Monday, August 28, 2006


The math of hailstones

At the risk of invading my colleague Mark C-C's territory (see Good Math, Bad Math), I've a small comment on one of NPR's items about last Friday's hailstorm in Iowa.

Jim Keeney, of the National Weather Service, gives us a hailstone scale that's meant to represent hail of increasing size:

pea, marble, dime, penny, nickel, quarter, half dollar, walnut, golf ball, hen egg, tennis ball, baseball, tea cup, grapefruit, softball
Hm. I suppose it depends upon the size of your marbles and of your grapefruits, but my experience has it that marbles are larger than dimes, and I wouldn't put grapefruit in there as clearly smaller than softballs. And tea cup? Um....

That aside, though, we have this statement from Mr Keeney, commenting on the Iowa "grapefruit-sized stones" not quite making it to the top of the scale:

Right, just a liiiiitle bit bigger, but when we're talking half an inch when it's that big, that's not that different.

Let's over-analyze the physics for a moment. A softball has a diameter of about 4.7 inches, or a radius of about 2.35 inches. If a grapefruit is a half inch smaller, 4.2 inches, that makes its diameterradius 2.1 inches. What difference does that make for hail? Well, it's true that you'd likely be hard pressed to see the difference in size. But....

The wallop (force) that a hailstone packs is proportional to its mass, which is, in turn, proportional to its volume[1]. Its volume is proportional to the cube of its radius. So the ratio of the volume of the "softball" to that of the "grapefruit" is (2.35/2.1)3, which is about 1.4. In other words, while the "softball" has only 12% more diameter, it has 40% more volume than the "grapefruit". That means it has 40% more mass, and hits your car (or your head) with 40% more force.

That's a lot more than a mere "half an inch when it's that big" makes you think! It's very different.

[1] Reference formulas:

force = mass * acceleration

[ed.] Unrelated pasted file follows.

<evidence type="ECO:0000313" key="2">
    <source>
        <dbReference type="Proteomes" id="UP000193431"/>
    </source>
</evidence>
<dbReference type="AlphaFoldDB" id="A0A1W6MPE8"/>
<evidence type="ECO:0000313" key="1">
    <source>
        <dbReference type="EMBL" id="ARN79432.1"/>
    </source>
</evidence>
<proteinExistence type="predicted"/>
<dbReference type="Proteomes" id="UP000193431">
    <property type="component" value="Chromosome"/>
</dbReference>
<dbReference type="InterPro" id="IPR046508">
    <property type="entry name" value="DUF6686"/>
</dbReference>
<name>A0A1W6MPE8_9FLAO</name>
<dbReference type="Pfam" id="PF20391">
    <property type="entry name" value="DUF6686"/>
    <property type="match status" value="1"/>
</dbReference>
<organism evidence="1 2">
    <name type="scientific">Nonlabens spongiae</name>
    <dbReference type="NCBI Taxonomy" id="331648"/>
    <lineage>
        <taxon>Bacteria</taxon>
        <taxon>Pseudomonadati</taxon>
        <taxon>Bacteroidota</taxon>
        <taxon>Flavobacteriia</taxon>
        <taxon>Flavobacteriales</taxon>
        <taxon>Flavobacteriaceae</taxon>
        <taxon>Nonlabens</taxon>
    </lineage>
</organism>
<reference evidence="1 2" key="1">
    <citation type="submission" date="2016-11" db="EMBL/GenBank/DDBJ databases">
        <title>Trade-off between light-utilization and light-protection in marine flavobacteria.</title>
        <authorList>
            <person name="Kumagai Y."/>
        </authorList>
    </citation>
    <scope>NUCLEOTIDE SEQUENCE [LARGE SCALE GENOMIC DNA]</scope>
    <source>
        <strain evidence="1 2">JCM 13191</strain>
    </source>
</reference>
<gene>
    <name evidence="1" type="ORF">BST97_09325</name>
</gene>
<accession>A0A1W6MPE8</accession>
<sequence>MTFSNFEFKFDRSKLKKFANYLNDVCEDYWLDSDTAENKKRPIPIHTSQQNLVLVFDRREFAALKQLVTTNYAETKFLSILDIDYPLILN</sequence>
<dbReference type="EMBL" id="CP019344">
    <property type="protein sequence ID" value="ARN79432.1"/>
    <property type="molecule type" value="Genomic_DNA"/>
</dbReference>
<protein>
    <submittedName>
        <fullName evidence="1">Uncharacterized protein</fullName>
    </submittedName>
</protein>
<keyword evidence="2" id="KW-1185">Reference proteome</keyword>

We assume that the acceleration is purely due to gravity, which is a constant 32 ft/sec/sec.
mass = density * volume
We assume the density of the matter composing the hail is constant, regardless of the size of the hailstone.
volume = 4/3 * π * radius3
We assume a hailstone is a sphere. It's close enough to that for the purposes of this on-a-napkin calculation.


Ross said...

"If a grapefruit is a half inch smaller, 4.2 inches, that makes its diameter 2.1 inches."

Obviously you meant "that makes its radius 2.1 inches".

Ross Patterson

Ross said...

That reminds me of an old physics joke:

The king of a small country, having decided that the key to prosperity is to improve the production of its primary industry, dairy farming, asks the council of the department heads of the state university, a biologist, a sociologist, and a physicist.

After a brief moment of contemplation, the biologist says "we should undertake a program of selective breeding to enhance the milk production traits of our cows."

Next, the sociologist says "we should study the behavior of our cows, how they interact with their keepers, surroundings, and each other, to determine how to minimize sources of stress, which, as we all know, reduces milk production."

Finally, the physicist, moving toward the blackboard, begins "first, assume a cow is a sphere..."

Ross Patterson

Barry Leiba said...

Yes, "radius", obviously. Typo corrected, and thanks.